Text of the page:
...Between the camping and fishing trips, and the hours spent in the frog swamp, nature had become a part of my life that I never questioned. That was just how it was. I figured that every kid built traps out of a string, stick, and shoebox so they could attempt to capture a squirrel for a pet. And didn’t other kids ever discover a chipmunk loose in the house one night, resulting in a chase involving a shrieking mother, hysterically laughing daughter, and cussing father fl ailing at the intruder with his daughter’s butterfly net?
My favorite movie was The Wilderness Family. It was about a city family who moved to the mountains, built their own log cabin, and had exciting adventures. The only way they could get back to civilization was in a pontoon airplane. Best of all, the two kids didn’t have to go to school, because they could do their lessons at home! I thought that sounded like Heaven! I wanted to learn all about how to live that way, so I studied Dad’s “Outdoor Life” and my “Ranger Rick” magazines.
Sometimes, Dad complained about how a lot of the woods around Saratoga were being chopped down and replaced by housing developments and apartment buildings. It made me sad, so I wrote a letter to the President saying that it should be stopped. Several months later, I got a typed letter thanking me for my concern, signed by President Reagan himself! Dad told me that he probably never even read it and his signature was only a stamp, and he grumbled, “Oh, great! The FBI’s going to come and arrest us because our eight-year-old is writing to the President!”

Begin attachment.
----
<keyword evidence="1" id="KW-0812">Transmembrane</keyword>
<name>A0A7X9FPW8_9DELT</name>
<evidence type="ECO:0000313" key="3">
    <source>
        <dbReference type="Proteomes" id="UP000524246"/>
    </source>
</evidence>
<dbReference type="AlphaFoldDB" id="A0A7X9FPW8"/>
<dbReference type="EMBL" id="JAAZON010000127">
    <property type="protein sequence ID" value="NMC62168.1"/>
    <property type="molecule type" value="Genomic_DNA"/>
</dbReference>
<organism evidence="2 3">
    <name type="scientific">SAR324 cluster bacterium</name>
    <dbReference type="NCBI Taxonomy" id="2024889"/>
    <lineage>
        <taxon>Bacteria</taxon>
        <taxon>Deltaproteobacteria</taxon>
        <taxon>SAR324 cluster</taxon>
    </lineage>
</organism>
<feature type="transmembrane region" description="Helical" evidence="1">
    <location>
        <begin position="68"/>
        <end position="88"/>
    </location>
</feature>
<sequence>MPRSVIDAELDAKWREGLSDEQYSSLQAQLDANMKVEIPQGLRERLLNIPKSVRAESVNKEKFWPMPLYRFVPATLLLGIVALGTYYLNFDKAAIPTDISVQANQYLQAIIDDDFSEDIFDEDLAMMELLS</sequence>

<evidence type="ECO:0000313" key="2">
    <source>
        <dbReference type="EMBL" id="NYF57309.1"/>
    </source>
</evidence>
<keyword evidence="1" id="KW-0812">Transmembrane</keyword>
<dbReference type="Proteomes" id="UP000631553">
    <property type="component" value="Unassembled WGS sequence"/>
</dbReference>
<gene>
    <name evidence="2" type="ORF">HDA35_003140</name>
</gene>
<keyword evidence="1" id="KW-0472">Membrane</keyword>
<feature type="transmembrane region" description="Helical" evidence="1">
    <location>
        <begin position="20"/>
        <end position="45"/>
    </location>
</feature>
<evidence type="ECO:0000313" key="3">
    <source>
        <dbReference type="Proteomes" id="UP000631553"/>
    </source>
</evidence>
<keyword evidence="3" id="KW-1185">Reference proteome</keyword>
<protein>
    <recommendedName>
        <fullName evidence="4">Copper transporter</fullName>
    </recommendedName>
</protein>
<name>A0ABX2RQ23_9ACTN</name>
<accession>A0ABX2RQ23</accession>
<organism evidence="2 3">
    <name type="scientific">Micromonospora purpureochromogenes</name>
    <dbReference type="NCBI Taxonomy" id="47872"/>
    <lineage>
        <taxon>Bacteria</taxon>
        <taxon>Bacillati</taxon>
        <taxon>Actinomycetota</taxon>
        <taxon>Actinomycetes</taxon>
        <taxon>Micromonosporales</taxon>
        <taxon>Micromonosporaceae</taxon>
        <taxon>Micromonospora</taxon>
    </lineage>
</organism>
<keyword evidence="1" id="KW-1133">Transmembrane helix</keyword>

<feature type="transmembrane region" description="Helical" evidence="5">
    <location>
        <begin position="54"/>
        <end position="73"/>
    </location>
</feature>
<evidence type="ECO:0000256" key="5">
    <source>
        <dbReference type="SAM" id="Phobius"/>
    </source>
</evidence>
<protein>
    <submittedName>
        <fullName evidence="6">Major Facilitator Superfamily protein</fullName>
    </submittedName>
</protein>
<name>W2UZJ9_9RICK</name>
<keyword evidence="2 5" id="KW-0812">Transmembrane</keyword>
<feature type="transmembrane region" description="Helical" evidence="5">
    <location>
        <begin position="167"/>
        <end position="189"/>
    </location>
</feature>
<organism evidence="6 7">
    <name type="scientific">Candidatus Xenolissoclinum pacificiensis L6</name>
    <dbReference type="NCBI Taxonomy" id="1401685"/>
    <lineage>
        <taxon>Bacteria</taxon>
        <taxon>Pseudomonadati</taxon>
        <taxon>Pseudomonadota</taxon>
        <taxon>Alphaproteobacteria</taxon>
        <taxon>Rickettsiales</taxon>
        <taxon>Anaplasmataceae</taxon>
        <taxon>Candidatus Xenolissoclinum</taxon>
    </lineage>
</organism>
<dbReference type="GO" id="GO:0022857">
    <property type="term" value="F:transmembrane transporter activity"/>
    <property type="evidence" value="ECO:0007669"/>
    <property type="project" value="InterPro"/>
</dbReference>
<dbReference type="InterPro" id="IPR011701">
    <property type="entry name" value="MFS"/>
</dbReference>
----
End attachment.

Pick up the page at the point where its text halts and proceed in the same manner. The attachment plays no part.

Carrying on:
“Lou!” Mom scolded him. “Don’t tell her that!”
Of course, the FBI never showed up, but the suburbs continued to sprawl as the open land was built up and settled. Dad said that it couldn’t happen around our house, because it was legally said to remain “Forever Wild” land. But he didn’t sound so sure. He and Mom began talking about buying land up in the mountains, so we could build a log cabin. Just like the people in the movie.
Dad assured me that we weren’t going to be like the developers in the city, because there was plenty of land to go around up in the Adirondacks. We were only building one small house, not a whole neighborhood of them. And I couldn’t wait.
I was in fourth grade when Dad bought those ten-and-a-half acres in Hadley, NY. I felt so proud as I wrote a class composition about our land, about how my hands ended up smelling like frogs and toads, and about the time when I heard a mountain lion crashing through the trees! Dad told me it was really just a chipmunk running through the leaves, but of course, I knew better.
Over the winter, thick packets began to arrive in the mail back home, and I liked to sit on the floor and look at them as Mom and Dad discussed each one. They came from different log home companies and were filled with black-and-white drawings of houses and their floor plans. My favorite was called the "Bennington." It was a big farmhouse with a sort of rounded roof like a barn, and a covered front porch with hanging baskets of flowers.
"No, that's too big for us," Dad said. "And I don't like the gambrel roof."
I was disappointed, but continued to study the books, fascinated. I wondered if I could get a job drawing floor plans someday.